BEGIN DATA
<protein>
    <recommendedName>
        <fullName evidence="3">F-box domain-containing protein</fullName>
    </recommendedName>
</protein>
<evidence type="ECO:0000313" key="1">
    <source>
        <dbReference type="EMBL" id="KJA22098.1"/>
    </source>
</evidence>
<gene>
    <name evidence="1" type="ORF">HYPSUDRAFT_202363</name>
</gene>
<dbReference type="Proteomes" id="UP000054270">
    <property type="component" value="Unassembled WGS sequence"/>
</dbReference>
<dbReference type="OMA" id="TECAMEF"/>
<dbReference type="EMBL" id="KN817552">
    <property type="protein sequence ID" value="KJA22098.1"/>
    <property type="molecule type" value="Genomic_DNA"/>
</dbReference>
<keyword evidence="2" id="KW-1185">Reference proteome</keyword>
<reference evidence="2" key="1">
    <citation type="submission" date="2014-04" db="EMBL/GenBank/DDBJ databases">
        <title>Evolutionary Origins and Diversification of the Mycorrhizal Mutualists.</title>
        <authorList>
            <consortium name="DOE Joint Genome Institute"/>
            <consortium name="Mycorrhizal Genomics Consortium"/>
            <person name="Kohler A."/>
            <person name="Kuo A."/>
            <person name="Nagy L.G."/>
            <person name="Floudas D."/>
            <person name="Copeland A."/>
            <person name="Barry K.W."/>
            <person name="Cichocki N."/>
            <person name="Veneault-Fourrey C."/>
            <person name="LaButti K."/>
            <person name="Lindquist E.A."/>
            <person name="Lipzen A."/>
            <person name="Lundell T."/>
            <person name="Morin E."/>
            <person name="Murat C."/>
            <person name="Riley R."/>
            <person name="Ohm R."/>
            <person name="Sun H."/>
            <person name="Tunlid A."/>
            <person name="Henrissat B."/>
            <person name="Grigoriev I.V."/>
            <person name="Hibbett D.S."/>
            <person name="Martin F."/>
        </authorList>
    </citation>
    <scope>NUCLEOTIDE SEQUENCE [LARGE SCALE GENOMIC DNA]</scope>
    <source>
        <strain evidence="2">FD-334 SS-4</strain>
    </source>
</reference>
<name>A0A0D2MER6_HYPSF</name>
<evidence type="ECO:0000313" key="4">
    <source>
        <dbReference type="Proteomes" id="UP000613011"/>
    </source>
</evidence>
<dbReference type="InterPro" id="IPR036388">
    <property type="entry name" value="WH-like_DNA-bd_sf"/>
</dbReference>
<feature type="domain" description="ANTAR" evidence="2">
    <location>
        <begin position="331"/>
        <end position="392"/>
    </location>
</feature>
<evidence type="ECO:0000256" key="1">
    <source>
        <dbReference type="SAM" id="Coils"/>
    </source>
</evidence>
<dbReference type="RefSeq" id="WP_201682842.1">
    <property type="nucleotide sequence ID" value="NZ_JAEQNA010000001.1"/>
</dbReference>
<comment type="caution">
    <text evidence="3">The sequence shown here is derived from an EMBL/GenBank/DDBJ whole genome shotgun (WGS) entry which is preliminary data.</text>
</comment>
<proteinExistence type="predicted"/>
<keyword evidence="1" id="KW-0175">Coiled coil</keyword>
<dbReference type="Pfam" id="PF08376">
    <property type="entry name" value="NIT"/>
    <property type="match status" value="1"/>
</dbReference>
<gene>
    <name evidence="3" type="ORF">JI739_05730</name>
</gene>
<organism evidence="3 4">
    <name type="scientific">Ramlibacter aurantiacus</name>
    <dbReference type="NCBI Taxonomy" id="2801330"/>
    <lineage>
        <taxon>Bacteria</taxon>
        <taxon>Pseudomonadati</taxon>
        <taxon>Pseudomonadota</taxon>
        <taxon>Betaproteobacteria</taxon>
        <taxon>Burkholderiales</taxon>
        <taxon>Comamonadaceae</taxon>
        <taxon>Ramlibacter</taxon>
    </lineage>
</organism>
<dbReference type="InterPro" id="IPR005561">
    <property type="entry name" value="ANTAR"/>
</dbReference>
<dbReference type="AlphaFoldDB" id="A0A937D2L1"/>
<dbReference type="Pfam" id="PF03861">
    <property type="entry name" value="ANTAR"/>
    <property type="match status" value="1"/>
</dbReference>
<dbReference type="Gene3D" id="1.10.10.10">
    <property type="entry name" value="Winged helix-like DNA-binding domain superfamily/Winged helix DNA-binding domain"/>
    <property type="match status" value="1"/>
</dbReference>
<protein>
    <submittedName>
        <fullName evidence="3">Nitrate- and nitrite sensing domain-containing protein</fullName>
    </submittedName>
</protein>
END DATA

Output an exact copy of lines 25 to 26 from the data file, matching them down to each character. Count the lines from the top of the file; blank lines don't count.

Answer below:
        <title>Evolutionary Origins and Diversification of the Mycorrhizal Mutualists.</title>
        <authorList>